There’s a certain level of artifice present in the academic world in terms of writing and reading that was just not there at this non-academic festival. People actually wanted to be there for the most part and enjoyed it. Academic conferences can be fun if you know people and/or like to meet new people, but it’s still more like work, and that can take some of the joy out of it.

Circling back to the beginning for a moment, when the author of this series mentioned he was a Star Wars fan-boy as a child, I was reminded of how many people in their late teens through early thirties have said that the Harry Potter series was what really got them into reading and maybe even writing. I was slightly above the target age range when the first few books came out, and was unaware of them until not long after the third novel was published when I was a senior in high school. I re-read Harry Potter and the Sorcerer’s Stone for another project not long ago, and some things really stood out to me. It’s so well written and the world and characters building are so detailed and well done without a lot of the tropes that get old, like the info dump speeches from one character to another (not that I mind these, it’s just that they’re pretty common). After book 3, when the books doubled to tripled in size, the writing was less witty and the story was less about the world and characters and more about action plot things and angst. I’m not the first to point to the differences between books 1-3 as a set and 4-7, but I feel it more upon a reread much removed from the first time through. Anyways, with these novels being so influential on the current starts and rising stars of the fiction, especially fantasy and sci-fi, it’s going to be interesting to see how much things change if these writers are going to write what they wanted to read other than Harry Potter.

[1] “Laughter as an Expression of Human Nature in the Middle Ages and the Early Modern Period: Literary, Historical, Theological, Philosophical, and Psychological Reflections. Also an Introduction.”  Laughter in the Middle Ages and Early Modern Times. Ed. Albrecht Classen. De Gruyeter, 2010. Pp.1-140. Here p.5.

Reading Motivations

Motivation is important. In order to motivate yourself, you need to know what motivates you. Me, I like challenges, especially if there’s a reward of some sort at the end. Sometimes, competition works too.

It seems like every New Years for the past few, I’ve something in my resolutions about fun reading. First, it was spending more time at it, then it was focusing on books I already had, and most recently (ongoing for 2019) it was to finish the several things that I had started the year before before I started on anything new. I’ve only been half successful with that. There’s one thing I really need to finish that I bought when it came out, started about two years later, and two years after that, haven’t properly finished. But that’s not the point here.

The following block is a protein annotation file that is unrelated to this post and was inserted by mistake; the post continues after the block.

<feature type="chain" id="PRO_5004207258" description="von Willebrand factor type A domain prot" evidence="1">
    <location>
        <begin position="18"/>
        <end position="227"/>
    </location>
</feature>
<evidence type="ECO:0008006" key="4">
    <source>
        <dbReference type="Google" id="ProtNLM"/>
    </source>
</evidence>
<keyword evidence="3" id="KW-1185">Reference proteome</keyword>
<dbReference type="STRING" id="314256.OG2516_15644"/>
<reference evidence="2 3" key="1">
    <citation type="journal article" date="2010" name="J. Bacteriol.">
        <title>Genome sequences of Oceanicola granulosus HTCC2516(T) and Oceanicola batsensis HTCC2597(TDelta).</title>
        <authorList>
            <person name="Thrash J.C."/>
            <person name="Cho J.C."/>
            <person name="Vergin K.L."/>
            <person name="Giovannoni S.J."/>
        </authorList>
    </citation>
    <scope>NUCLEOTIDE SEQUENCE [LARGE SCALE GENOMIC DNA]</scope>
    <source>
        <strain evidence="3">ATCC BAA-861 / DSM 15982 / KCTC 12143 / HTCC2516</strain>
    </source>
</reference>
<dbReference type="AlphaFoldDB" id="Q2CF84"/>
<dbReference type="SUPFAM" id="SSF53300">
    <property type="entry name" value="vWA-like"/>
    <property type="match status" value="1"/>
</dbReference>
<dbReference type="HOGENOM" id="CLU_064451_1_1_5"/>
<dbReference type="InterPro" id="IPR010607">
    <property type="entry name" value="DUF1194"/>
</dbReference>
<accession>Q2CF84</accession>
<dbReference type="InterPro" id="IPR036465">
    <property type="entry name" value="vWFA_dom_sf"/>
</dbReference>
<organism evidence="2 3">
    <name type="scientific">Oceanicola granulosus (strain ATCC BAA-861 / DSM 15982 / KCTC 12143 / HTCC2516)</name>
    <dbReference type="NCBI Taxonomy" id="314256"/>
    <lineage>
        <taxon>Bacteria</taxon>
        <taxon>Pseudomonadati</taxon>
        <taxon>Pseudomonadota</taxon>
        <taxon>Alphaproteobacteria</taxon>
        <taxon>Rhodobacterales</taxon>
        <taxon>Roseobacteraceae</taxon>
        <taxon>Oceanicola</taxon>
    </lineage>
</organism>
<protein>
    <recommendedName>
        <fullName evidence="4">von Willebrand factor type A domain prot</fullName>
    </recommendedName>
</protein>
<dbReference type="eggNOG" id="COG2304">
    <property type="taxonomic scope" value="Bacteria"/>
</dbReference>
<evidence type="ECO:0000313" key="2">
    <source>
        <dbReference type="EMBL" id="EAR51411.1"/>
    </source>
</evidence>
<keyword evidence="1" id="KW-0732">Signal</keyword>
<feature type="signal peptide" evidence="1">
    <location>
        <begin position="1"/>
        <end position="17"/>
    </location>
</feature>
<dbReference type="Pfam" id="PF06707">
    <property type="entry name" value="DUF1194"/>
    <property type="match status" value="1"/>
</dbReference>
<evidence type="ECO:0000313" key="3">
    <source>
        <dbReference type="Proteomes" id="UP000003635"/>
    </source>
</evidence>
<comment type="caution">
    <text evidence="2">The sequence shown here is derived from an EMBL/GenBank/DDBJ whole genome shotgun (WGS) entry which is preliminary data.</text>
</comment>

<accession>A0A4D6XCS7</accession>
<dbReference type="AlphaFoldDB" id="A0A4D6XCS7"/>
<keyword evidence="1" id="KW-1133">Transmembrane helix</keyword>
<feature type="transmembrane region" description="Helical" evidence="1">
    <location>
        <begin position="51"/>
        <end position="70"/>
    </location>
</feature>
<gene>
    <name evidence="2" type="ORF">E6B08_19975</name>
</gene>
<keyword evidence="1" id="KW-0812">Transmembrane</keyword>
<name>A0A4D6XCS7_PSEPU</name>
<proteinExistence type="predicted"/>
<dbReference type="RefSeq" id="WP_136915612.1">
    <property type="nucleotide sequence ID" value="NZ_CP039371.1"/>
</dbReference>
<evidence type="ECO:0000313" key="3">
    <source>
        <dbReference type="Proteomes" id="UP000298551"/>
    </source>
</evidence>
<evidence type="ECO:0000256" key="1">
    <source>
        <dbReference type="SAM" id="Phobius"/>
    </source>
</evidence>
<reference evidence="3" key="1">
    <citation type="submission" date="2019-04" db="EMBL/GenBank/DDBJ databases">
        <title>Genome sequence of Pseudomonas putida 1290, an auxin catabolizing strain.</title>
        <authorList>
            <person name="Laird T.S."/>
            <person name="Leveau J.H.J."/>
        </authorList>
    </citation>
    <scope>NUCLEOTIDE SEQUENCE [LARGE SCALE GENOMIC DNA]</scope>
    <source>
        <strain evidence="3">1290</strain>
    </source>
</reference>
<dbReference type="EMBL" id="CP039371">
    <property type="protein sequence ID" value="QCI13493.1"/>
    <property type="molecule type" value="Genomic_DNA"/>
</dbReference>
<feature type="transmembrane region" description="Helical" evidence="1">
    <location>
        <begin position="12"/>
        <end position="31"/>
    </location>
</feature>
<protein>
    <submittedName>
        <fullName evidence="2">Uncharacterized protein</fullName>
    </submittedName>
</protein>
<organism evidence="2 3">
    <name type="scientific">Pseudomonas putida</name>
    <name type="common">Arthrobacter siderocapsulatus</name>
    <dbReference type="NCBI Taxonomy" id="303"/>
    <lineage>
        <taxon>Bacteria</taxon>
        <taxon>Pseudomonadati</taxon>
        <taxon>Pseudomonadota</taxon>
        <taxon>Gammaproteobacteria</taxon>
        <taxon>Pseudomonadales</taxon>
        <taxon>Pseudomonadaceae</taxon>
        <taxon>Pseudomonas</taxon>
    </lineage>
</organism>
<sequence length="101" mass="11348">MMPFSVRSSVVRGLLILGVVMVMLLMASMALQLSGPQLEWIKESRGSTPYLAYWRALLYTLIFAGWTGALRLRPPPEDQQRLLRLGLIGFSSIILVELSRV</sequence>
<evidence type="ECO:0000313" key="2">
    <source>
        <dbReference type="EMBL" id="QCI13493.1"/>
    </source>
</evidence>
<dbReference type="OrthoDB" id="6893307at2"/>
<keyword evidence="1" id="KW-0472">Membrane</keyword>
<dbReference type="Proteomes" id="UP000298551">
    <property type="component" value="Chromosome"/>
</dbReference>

My point is that over the past 2 ½ months, I’ve made a visible dent in my TBR (to-be-read) shelves. Why? Thanks mostly to 3 challenges, one ongoing that I’ve participated in for about four years, and two new.  Two are related. The ongoing previously done challenge is a book review group/website that’s an offshoot of Pajiba, the pop culture site, called “Cannonball Reads“. Basically it’s a challenge to read and review 52 books in a year (or a half-cannonball at 26, or a double at 104). It all started as a way to honor a founding member who passed away from cancer, and to raise money for cancer research. I found out about this from a friend from graduate school, and then enrolled myself after finishing my degree as a way to get back into pleasure reading; those years are the main reason why my TBR shelf was actually shelves. I’d purchased things I really wanted to read, but didn’t have time for at the time, on the assumption I’d eventually have time. The goal setting is not really competitive here; it’s more of a social thing, and a way to raise money for a good cause. This year, I think I finished my 52 earlier than I have in years past. Part of this I’m reasonably sure was thanks to new challenge #1.

I found out from a colleague that the local library system was running a summer reading program, not surprising in itself, that included kids, teens, and (surprisingly) adults. If you signed up, read so many hours between May-June-July, you could exchange your reading log for prizes. For the adults, that meant a clip on reading light for 15 hours, and a tote bag for 25 hours. I am one of those people who will do a ridiculous amount of work for small prizes if the work is something I like or is somehow beneficial (including things like a t-shirt for a 5k race or attend so many fitness classes in a month, etc). I wanted me my tote bag. I got me my tote bag. The funny thing is, that I’m pretty sure I actually underrepresented the hours I spent on each book I worked through for that challenge. In any event, some of the books I read for that were recent releases, but quite a few were things I’d been wanting to get to for a while.